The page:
Friday, January 22, 2010

Debt and deleveraging: the global credit bubble and its economic consequences

A report by McKinsey Global Institute

This analysis adds new details to the picture of how leverage grew around the world before the crisis, and how the process of reducing it could unfold. We find that
  • Leverage levels are still very high in some sectors of several countries--and this is a global problem, just a US one.
  • To assess the sustainability of leverage, one must take a granular view using multiple sector-specific metrics. Our analysis has identified ten sectors within five economies that have a high likelihood of deleveraging.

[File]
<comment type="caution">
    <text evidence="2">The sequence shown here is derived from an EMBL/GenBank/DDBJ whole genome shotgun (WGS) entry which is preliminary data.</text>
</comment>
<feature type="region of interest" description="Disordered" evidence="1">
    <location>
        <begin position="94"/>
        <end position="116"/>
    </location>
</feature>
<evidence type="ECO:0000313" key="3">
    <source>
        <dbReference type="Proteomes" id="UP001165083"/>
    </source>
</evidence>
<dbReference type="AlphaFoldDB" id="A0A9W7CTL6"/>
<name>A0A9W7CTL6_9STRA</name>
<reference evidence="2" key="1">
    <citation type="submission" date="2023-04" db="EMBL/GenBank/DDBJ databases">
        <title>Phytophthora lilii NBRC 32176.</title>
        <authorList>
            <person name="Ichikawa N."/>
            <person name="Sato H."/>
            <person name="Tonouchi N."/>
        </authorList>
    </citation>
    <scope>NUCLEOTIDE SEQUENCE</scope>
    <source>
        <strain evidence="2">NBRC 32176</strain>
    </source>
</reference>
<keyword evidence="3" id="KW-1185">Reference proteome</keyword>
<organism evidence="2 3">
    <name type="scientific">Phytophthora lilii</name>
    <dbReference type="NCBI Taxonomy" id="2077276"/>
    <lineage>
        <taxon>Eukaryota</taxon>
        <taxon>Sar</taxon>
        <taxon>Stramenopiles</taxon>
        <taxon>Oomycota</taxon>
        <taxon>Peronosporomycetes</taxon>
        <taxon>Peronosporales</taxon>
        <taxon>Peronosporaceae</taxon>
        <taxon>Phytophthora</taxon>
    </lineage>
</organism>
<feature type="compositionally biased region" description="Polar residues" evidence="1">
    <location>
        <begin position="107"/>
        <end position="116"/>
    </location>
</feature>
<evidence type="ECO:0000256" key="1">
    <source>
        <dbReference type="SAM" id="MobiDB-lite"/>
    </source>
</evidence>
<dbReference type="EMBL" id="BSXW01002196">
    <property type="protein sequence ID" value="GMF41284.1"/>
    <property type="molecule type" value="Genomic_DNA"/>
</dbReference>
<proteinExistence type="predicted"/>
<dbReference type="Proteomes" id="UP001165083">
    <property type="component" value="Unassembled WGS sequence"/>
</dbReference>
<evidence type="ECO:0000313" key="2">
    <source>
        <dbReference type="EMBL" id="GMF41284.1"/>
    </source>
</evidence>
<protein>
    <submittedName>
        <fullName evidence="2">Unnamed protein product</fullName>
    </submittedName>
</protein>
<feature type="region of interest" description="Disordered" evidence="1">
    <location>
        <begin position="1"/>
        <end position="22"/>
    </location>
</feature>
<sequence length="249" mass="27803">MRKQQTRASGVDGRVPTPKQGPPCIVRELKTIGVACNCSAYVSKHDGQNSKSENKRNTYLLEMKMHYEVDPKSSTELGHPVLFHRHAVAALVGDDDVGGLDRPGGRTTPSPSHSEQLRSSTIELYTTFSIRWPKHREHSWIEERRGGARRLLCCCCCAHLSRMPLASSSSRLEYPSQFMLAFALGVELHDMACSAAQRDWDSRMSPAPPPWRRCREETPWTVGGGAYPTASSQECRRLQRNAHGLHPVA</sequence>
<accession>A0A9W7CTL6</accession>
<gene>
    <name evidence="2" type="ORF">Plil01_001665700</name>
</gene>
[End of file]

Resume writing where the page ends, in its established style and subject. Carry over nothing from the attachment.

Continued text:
• Empirically, a long period of deleveraging nearly always follows a major financial crisis.
  • Historic deleveraging episodes have been painful, on average lasting six to seven years and reducing the ration of debt to GDP by 25%. GDP typically contracts during the first several years and then recovers.
  • If history is a guide, we would expect many years of debt reduction in specific sectors of some of the world's largest economies, and this process will exert a significant drag on GDP growth.